Malahide Castle & Gardens
One of the highlights of Malahide is the Malahide Castle and Demesne. It used to belong to the Estate of the Talbot's de Malahide , and is located just a short walk from the Malahide Village and train station. Parts of the Demesne originated in the 12th century, and it's grounds are over 270 acres (1.2 km squared) of field and forest covered parkland.
The Malahide Castle Estate began in humble beginnings around 1185a.d., when the lands of Malahide and its harbour were presented to Richard Talbot for his loyal service as a Knight to Henry the Second of England. The oldest remaining parts of the castle date back to this era, when the castle, which was more of a fortified keep at the time began. The original structure has been extended and developed over the centuries and has provided a home and a sanctuary for the Talbot family for over 790 years. The only time during this extended period that the Talbots did not own the castle was from 1649 to 1660 when Miles Corbet took residence of the castle. He was given ownership of the castle and grounds, temporarily as it turned out by Oliver Cromwell, after the Cromwell invasion of Ireland. Following the end of the Cromwell reign Miles Corbet was executed and the Castle once more returned to the ownership of the Talbots. During King Edward IV reign in England the Castle was greatly extended and the famous towers were added to the four corners of the original structure.
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Like many notable families in the region in 1690 the Talbots suffered at the Battle of the Boyne. 14 family members were killed fighting for the King James (Catholic) against the King William (Protestant) for the combined thrones of Ireland, Scotland and England. King William the won the Battle by leading to the continuation and ultimately devastating protestant rule over Ireland.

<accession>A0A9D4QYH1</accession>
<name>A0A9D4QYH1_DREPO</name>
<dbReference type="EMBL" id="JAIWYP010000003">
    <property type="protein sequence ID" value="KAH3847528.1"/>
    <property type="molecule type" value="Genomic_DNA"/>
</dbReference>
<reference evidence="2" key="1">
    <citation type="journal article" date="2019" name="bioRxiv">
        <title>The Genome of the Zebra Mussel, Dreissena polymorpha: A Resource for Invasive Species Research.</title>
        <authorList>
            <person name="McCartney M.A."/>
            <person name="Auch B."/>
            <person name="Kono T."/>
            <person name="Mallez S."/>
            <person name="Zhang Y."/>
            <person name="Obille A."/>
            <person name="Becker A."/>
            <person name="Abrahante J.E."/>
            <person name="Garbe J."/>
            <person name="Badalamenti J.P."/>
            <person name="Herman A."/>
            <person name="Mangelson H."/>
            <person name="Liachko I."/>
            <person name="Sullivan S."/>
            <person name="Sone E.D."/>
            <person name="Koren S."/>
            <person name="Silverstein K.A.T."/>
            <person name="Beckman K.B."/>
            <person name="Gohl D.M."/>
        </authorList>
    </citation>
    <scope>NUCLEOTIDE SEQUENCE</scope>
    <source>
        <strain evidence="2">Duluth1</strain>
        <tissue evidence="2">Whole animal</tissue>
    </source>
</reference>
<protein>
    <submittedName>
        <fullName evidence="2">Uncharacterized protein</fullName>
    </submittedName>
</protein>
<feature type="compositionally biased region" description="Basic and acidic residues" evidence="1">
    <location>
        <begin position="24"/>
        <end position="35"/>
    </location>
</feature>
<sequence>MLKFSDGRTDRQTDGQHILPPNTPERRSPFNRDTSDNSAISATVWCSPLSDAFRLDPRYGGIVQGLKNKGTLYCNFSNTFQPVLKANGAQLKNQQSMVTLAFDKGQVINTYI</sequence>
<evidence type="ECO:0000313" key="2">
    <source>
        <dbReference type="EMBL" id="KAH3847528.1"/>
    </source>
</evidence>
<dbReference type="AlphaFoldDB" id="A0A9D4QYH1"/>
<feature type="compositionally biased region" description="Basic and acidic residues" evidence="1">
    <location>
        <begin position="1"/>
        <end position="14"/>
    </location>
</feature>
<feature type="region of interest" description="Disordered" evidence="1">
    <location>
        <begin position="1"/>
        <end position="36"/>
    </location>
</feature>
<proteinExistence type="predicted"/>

Malahide Castle and Demesne was eventually inherited by the seventh Baron Talbot and upon his death in 1973, it passed to his sister, Rose. In 1975, Rose sold the castle to the Irish State to help fund her inheritance taxes. Much of the contents, notably furnishings, of the castle, had been sold in advance, leading to considerable public controversy. But private and governmental parties did retrieve some and the castle has added a collection of similar period furniture to account for what was never retrieved.
Beside the castle are the ruins of Malahide Abby, now just a shell, it still provides an picturesque backdrop to the castle inself. In the early fifteen hundreds the Abby would have been at the height of its glory , and the graveyard around it is actual proof that it has served as a typical parish church in its day. Now in the Irish Spring time if you are quiet it is a wonderful place to spot the spring bunnies that are so evident throughout the castle Demesne.
To learn more about Malahide Castle and Talbot Family visit the Malahide Heritage site, click here.
Malahide Castle Redevelopment - Fingal County Council
Malahide Castle has just undergone an ambitious redevelopment plan that has reasserted it as one of the top tourist destinations in the country. Over €12 million was spent over the winter and spring of 2011 and 2012 creating a much more engaging and memorable visitor experience. The Castle itself received some necessary restoration work as well as a serious upgrade and improvement of its facilities from both a tourism and mobility aspect. A new lift was carefully incorporated into an existing unseen interior shaft that offers wheelchair access to the upper floors, and an interpretive exhibition has been installed in the wonderful vaulted space that formerly housed the old gift shop.
The grounds of the castle have also seen a lot of improvement with the paths and signage throughout the demesne undergoing an upgrade. The castle is better linked to the village of Malahide with a more direct and picturesque route opened through the centre of the park that was originally the main path that connected the castle to the village in medieval times.
The Secret Gardens will be a particular draw for tourists, featuring walled gardens and a beautiful Victorian glass house similar to that in the Botanical gardens in Glasnevin. These gardens have remained unseen by the public since the castle was handed over to the state by the last Talbot to inhabit the castle in the 1970's.
A new shooping and cafe centre has been added to the current Castle Courtyard located to the rear of Malahide Castle adjacent to the ruins Malahide Abbey, and house an Avoca Cafe, as well as a souvenir shop and museum. This retail area also includes access to the walled gardens, and an intergrated ticket booth for all the tours featued in the Demesne.
Read more on the bright future for Malahide Castle.
Read our overview of Malahide Castle.